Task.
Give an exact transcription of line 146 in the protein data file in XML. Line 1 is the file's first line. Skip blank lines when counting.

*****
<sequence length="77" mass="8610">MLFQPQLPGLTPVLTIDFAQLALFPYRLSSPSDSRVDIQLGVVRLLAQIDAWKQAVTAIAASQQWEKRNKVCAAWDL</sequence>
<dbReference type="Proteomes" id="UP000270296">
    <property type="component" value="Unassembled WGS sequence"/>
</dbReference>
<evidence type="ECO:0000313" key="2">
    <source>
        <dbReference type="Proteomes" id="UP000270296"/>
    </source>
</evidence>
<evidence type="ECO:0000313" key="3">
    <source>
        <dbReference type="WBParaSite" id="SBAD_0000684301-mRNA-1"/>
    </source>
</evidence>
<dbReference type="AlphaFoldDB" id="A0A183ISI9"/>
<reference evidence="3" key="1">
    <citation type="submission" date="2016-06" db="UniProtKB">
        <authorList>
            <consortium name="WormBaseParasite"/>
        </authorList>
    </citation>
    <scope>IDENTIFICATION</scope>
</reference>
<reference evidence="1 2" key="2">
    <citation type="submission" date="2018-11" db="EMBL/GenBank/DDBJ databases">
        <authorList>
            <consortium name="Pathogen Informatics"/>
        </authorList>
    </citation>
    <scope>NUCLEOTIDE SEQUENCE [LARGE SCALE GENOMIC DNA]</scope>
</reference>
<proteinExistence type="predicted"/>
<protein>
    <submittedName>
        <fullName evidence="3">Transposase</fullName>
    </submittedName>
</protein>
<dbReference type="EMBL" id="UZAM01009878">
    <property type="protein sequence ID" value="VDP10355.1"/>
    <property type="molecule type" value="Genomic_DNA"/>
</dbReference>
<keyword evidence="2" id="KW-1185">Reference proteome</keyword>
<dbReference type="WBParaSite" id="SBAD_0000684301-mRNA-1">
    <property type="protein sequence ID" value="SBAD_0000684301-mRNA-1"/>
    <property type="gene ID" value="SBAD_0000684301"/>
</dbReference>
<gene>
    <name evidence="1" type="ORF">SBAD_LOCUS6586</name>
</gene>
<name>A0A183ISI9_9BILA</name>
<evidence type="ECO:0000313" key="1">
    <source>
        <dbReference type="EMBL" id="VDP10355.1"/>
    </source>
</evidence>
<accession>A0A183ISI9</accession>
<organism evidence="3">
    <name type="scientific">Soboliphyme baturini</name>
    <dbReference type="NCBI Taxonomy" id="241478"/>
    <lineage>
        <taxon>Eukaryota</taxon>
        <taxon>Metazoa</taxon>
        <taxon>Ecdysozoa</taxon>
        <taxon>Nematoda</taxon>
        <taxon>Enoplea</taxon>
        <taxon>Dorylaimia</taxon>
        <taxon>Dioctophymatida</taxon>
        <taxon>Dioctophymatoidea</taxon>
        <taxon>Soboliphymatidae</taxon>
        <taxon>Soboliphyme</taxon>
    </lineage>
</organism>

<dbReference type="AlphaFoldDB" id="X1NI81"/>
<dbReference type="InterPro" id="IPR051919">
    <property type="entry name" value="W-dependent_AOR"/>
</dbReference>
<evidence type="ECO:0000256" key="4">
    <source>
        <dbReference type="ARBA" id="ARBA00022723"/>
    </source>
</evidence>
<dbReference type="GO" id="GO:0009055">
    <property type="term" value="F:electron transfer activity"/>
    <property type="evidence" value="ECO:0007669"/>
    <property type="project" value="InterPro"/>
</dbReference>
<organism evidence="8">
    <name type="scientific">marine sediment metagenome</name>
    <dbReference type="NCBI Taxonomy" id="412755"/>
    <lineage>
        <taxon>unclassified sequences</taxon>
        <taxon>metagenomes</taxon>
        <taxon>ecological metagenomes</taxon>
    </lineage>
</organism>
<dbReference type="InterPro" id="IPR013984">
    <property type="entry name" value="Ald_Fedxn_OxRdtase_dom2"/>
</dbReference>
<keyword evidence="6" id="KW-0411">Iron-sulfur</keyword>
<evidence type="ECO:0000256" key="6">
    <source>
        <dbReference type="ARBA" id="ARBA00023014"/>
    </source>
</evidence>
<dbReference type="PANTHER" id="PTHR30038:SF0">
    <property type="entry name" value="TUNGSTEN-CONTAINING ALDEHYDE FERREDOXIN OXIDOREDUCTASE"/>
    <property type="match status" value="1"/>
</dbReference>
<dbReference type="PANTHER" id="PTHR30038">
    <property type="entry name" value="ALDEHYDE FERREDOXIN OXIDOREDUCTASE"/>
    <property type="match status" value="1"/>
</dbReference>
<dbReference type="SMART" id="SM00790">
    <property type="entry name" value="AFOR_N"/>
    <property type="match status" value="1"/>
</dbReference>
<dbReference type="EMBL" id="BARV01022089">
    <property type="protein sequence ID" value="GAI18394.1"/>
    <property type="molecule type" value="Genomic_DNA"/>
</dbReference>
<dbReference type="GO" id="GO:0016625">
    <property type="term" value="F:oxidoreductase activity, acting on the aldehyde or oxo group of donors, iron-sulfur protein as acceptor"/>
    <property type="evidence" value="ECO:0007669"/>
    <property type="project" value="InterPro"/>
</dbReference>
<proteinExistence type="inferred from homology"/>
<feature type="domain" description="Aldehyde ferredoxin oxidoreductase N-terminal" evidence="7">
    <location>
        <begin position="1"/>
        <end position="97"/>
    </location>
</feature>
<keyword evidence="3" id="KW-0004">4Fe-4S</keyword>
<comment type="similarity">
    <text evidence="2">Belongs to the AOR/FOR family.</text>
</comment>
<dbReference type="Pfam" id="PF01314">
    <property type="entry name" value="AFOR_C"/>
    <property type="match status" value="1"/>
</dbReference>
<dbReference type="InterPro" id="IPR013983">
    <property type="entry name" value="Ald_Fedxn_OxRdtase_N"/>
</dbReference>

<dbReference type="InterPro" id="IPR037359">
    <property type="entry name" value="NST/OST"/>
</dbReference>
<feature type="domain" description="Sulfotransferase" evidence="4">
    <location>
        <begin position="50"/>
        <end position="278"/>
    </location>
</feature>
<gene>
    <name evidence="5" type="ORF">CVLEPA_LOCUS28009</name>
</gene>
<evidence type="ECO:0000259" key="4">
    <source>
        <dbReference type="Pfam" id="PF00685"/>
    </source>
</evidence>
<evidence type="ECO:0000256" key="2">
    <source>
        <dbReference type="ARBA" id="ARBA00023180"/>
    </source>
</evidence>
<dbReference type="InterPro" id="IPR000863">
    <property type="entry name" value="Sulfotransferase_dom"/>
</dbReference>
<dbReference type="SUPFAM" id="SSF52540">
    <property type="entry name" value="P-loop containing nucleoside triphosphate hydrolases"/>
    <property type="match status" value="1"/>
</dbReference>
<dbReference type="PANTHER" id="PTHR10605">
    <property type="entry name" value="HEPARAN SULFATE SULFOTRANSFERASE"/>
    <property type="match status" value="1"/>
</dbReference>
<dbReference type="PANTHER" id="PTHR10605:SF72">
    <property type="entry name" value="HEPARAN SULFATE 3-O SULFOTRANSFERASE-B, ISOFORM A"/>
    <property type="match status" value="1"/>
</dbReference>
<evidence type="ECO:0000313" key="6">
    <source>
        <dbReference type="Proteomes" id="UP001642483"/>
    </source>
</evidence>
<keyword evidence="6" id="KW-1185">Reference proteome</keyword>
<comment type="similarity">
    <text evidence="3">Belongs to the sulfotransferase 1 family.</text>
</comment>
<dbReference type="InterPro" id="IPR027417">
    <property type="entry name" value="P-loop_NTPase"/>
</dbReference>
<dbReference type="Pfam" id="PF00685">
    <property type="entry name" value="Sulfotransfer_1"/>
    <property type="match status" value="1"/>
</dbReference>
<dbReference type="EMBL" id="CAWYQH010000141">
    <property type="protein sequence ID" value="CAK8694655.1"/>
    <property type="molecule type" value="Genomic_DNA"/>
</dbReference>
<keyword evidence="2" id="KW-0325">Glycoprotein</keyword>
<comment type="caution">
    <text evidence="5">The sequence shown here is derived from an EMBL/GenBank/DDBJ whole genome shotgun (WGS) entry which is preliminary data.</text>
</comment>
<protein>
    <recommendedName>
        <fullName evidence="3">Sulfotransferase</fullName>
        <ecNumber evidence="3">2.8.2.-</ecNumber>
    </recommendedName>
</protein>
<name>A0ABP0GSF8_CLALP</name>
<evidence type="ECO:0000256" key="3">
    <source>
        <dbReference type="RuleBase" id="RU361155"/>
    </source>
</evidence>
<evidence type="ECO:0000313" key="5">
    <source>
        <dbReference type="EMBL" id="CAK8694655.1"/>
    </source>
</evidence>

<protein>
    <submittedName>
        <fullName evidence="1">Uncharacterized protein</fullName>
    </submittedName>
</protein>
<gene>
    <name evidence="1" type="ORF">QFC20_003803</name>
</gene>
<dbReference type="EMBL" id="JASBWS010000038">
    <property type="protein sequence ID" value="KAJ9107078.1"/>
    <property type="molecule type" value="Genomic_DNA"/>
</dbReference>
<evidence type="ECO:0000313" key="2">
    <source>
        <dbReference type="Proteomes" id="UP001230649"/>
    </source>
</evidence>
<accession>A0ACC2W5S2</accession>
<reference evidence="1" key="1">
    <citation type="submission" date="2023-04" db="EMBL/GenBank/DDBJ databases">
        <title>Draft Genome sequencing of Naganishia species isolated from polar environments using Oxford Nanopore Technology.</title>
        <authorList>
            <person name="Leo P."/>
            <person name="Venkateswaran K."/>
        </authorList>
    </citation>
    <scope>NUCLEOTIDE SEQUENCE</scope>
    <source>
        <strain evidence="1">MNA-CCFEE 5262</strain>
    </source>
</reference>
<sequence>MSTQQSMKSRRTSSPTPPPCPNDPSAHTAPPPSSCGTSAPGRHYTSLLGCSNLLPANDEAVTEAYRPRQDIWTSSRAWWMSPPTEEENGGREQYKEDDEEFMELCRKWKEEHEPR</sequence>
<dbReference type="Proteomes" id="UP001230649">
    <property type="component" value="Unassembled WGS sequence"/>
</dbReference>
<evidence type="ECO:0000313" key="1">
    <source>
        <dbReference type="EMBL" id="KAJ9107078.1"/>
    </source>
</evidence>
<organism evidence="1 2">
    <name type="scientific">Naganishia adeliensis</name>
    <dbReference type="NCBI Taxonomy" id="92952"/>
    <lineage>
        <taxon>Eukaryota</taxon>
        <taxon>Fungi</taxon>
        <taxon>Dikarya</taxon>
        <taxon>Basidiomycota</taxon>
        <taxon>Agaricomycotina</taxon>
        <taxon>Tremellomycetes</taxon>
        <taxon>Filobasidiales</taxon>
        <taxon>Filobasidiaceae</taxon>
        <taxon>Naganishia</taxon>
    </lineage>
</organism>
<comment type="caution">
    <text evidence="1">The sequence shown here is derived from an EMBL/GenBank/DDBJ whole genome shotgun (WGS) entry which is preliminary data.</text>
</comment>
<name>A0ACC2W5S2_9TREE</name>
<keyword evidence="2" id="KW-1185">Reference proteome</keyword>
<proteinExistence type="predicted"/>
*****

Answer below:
</dbReference>